Defiant Nurse Saved My Sanity with ‘Old-School’ Approach

Defiant Nurse Saved My Sanity with ‘Old-School’ Approach


I sometimes think the old-school way is the best-school way. I want the technology, research and all that comes with making progress with lupus treatments. However, when you are dealing with medical professionals, a little old-school goes a long way.

Doctors with great bedside manners seem to be fleeting in today’s hospital and medical centers. It seems as if it’s more of a co-pay-churn-them-in-and-out type care. Recently, I spent a week in the hospital where the doctors come in once a day to poke, prod and ask all the pertinent questions. I will say that my medical team does have a great way of making sure all of my questions and concerns are answered. But, in my opinion, they are still a bit overly cautious on some things.

Imagine my surprise when I got an interesting and defiant nurse.

Here’s the skinny. Every doctor that came into my room, came with his or her own nurses. My cardiologist had two nurses, one was maybe in her 30s and the other was well into her 60s (she’d seen some things in her time on the ward). I suppose she never wanted to undermine the doctor while he was standing there, but she would leave the room with him, and return by herself a few minutes later.

Each day she would do this and it made me smile. I was admitted for a host of swollen organs. My platelet count was so low I was relegated to full bed rest. They even had me tethered to the fluid bag and oxygen by hoses that only allowed me to go a foot to the mobile commode. I felt like those prisoners who drag around balls and chains.

One day the doctor said, “You need to do PT for the muscles.” He wanted me to come to the hospital every day. A few minutes later, the nurse comes in solo and says, “You do yoga, it will be good for you.” I say, “I was thinking of water aerobics. The nurse replied, “No, to restore those muscles, go to yoga.”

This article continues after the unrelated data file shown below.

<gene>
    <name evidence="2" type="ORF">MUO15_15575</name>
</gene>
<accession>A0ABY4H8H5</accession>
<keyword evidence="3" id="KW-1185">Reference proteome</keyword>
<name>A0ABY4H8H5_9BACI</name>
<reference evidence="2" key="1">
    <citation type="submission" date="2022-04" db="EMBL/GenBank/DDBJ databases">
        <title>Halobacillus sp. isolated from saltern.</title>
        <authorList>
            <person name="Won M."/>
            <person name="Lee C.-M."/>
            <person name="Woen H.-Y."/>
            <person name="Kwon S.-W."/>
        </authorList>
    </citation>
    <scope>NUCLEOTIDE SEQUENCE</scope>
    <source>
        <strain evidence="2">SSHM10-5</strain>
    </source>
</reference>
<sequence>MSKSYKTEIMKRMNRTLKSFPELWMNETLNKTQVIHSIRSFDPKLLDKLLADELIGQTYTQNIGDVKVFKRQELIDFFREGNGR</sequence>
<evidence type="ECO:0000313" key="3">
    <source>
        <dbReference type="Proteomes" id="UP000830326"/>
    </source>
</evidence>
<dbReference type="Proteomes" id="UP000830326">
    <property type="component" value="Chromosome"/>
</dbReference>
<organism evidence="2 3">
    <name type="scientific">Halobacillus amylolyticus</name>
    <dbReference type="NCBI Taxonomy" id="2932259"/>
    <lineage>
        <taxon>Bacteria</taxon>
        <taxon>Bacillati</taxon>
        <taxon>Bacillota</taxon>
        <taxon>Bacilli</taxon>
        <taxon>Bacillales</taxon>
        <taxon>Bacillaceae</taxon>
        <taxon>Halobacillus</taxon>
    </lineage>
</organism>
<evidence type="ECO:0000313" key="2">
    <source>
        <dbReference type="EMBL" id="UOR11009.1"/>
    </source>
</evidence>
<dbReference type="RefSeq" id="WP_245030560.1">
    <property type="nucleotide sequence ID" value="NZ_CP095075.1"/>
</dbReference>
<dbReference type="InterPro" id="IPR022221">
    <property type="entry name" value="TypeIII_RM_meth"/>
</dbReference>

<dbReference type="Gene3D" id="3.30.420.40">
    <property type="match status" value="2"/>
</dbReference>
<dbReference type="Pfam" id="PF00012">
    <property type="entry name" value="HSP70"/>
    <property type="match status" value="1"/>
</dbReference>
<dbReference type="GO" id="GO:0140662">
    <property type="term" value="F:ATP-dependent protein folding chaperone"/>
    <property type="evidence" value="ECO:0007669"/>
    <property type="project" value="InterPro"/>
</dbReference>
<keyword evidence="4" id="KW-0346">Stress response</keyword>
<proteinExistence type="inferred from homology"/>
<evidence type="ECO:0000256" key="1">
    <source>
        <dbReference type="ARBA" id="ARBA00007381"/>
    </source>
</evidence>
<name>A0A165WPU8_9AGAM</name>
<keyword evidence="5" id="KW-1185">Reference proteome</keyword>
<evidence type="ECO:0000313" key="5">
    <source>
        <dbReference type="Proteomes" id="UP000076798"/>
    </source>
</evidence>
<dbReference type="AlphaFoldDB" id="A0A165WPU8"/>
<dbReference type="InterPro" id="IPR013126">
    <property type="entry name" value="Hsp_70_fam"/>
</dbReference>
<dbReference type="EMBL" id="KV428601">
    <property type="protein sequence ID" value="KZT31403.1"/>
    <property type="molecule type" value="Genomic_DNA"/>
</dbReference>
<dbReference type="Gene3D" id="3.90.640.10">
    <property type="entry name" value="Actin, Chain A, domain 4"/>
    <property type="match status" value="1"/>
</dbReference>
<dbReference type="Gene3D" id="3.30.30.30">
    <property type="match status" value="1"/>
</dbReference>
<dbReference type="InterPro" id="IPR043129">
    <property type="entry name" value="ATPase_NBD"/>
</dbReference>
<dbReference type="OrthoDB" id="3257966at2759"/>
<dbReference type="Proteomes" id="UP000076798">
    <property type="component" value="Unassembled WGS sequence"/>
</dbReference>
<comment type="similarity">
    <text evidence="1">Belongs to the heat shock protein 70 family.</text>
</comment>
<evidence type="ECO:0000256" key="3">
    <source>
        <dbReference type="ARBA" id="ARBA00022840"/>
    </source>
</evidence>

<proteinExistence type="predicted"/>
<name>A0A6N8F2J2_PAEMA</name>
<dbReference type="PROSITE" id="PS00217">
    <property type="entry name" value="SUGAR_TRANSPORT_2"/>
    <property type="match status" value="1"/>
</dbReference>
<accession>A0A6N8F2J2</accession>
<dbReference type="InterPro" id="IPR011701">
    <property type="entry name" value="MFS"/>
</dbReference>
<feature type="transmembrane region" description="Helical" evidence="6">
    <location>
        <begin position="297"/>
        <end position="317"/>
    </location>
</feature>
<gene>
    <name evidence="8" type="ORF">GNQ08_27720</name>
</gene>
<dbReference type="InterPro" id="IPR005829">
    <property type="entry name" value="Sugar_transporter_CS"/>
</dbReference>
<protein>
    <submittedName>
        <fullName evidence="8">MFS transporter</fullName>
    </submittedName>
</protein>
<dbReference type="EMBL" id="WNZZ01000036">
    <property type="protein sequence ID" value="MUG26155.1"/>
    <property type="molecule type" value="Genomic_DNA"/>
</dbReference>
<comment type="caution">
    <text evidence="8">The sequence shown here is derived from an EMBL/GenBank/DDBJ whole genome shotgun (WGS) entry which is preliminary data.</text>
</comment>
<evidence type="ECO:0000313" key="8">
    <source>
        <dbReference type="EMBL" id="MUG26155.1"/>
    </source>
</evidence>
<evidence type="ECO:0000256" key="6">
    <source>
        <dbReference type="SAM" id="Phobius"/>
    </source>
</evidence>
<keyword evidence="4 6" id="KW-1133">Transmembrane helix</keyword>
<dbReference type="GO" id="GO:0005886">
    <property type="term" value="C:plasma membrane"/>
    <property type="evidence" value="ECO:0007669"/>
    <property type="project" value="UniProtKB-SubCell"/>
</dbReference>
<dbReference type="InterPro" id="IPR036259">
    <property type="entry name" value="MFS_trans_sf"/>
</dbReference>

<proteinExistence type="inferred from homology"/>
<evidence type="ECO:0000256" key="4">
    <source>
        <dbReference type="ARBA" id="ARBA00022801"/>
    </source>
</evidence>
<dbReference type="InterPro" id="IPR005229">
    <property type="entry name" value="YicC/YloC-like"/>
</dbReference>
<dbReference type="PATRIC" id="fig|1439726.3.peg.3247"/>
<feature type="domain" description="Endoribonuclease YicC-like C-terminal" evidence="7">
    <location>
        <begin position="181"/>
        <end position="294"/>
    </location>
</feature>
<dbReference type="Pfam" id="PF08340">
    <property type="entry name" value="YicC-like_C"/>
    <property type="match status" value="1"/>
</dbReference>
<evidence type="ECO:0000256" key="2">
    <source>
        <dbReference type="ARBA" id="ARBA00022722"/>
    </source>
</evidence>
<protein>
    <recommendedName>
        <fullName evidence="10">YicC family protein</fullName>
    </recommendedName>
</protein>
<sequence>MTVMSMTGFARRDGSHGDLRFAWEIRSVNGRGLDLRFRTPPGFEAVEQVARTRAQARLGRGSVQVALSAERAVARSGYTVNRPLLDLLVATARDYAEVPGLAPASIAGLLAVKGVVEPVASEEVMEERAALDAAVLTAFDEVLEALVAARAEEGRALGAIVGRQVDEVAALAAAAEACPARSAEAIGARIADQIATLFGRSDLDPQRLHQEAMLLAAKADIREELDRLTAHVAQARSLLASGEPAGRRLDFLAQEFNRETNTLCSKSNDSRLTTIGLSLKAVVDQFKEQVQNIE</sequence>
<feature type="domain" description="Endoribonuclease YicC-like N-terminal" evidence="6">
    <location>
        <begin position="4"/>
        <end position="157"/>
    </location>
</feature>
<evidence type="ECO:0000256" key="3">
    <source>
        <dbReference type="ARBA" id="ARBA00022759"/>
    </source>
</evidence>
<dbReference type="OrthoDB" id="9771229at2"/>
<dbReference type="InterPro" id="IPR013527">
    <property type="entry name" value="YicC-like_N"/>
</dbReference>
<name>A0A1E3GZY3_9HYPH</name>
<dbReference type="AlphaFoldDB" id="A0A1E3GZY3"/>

The next day they took me off of the fluids and I ended up in the hallway. Well, I guess this was not what they expected, since I was to be on full bed rest. They found a reason to tether me again. When he came in, the nurses on the floor had told on me and he explained why I needed to stay close to the bed. I managed to get myself to the hospital without spontaneously bleeding, but I decided to comply. The doctor leaves, and a few minutes later the nurse returns. She shows me how to unhook myself from the fluid and tells me to move around. She said that moving around will prevent blood clots, but not to leave the room. All I could think was, “This woman is keeping me sane, and I don’t know who she is, but I love her!”

A day before I was released, the doctor came in to tell me why they were not ready for me to go home. I didn’t care, I was starting to wonder why I was fighting so hard to live. Every time the nurses came in to give me a sponge bath, I felt older, more feeble and I just wanted to die. I told him that I promised to be careful, but I wanted to go home. He said we would discuss it the next day.